Regardless of the arguments over shame and honor, the question that must be asked is will this withdrawal from Iraq see a corresponding increase in British troops in Afganistan. British officials have already suggested that extra troops could be sent if President Barack Obama, who has put Afghanistan at the top of his foreign policy agenda, asks allies for help. However, the issue is not as simple as it might appear. You can’t just transfer troops from one theater to another without proper preparations such as allowing troops time off to recuperate. The Independent:

Even if an increase in the troop numbers in Afghanistan is tenable politically, the further question is whether it is feasible militarily. The chief of defence staff, Air Chief Marshal Sir Jock Stirrup, last month expressed opposition to the idea that troops might simply be transferred from one theatre of war to another. Giving the clearest signal to date of military concerns about overstretch and too frequent troop rotations, Sir Jock said it was “crucial” to reduce “the operational tempo” for the armed forces.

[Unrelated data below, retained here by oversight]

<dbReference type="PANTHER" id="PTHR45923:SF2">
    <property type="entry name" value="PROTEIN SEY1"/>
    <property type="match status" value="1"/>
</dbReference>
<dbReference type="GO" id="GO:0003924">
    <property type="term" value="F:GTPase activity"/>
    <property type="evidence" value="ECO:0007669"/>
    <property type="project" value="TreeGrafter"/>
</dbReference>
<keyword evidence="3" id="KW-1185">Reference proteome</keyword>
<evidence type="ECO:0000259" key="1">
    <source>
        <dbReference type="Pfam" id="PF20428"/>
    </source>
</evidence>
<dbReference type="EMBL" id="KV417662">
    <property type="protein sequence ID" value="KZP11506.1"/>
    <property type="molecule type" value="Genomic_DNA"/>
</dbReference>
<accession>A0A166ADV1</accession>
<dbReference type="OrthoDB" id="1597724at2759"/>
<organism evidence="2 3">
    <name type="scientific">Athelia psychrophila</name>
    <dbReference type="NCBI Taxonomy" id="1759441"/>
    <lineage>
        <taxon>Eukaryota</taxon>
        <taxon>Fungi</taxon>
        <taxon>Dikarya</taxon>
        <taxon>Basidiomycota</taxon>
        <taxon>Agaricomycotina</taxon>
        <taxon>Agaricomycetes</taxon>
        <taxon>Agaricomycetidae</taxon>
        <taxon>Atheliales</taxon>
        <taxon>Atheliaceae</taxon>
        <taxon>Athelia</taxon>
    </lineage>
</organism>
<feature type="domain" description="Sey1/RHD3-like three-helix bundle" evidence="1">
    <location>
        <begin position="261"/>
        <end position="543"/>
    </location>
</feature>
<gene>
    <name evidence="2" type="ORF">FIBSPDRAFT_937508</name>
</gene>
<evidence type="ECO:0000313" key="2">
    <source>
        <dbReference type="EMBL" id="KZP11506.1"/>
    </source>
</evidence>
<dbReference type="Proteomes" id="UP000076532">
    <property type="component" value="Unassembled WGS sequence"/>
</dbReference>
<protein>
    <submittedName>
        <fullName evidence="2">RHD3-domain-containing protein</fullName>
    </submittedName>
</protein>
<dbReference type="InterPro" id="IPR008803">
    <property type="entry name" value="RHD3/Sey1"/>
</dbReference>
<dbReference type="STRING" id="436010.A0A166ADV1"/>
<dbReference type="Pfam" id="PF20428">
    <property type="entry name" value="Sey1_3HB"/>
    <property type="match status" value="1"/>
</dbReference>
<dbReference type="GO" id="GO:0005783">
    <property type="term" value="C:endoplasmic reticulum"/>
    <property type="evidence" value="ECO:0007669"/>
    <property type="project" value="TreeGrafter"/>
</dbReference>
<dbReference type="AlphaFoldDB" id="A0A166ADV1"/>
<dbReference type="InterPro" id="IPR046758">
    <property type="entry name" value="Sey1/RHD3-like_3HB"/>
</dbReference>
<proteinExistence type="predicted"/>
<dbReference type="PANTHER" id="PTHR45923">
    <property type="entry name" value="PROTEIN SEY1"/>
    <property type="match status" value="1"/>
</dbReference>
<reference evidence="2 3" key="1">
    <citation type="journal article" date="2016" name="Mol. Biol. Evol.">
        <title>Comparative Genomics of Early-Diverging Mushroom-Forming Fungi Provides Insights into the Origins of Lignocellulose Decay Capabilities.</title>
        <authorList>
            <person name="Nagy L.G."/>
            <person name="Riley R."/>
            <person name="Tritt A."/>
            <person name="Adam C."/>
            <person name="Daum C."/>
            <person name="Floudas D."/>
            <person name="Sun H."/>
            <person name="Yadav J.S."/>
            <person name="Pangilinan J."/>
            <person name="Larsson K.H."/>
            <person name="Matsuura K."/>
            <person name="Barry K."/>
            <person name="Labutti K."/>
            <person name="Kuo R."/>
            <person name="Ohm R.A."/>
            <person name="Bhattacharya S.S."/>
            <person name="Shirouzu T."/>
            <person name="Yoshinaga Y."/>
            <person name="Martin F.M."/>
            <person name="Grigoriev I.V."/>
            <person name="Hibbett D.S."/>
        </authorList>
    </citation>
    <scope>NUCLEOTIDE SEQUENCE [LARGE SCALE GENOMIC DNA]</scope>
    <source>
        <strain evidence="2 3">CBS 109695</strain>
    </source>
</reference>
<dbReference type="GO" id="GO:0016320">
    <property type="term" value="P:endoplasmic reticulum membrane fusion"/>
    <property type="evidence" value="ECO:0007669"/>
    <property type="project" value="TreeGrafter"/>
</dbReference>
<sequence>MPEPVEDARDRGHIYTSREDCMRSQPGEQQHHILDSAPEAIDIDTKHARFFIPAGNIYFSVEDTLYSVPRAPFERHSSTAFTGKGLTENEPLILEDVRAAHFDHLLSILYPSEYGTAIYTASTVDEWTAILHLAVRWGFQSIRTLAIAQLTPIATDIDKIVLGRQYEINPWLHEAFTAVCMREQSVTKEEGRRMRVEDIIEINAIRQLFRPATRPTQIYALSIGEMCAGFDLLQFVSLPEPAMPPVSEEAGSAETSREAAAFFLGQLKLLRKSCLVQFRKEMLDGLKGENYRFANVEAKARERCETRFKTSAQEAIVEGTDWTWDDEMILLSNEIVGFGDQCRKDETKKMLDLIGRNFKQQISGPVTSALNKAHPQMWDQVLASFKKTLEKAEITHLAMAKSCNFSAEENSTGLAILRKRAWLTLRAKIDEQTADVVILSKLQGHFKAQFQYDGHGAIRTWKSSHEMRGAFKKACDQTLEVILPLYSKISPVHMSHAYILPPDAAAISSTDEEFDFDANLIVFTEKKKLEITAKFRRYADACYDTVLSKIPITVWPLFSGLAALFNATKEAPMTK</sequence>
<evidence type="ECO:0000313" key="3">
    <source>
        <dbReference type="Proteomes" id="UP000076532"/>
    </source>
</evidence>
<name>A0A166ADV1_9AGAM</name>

It is possible that this week’s notice of a timetable for the Iraq withdrawal is intended not only to herald the end of that venture, but to signal to the military that there will be a pause between the two missions, and so reduce the resistance of the top brass to new deployments. Whatever lies behind the disclosure, everyone concerned – and that includes the troops and the British public – deserves a lot more clarity about the Government’s intentions.

Neil Leslie is an assistant editor of the Atlantic Counil. His views are his own.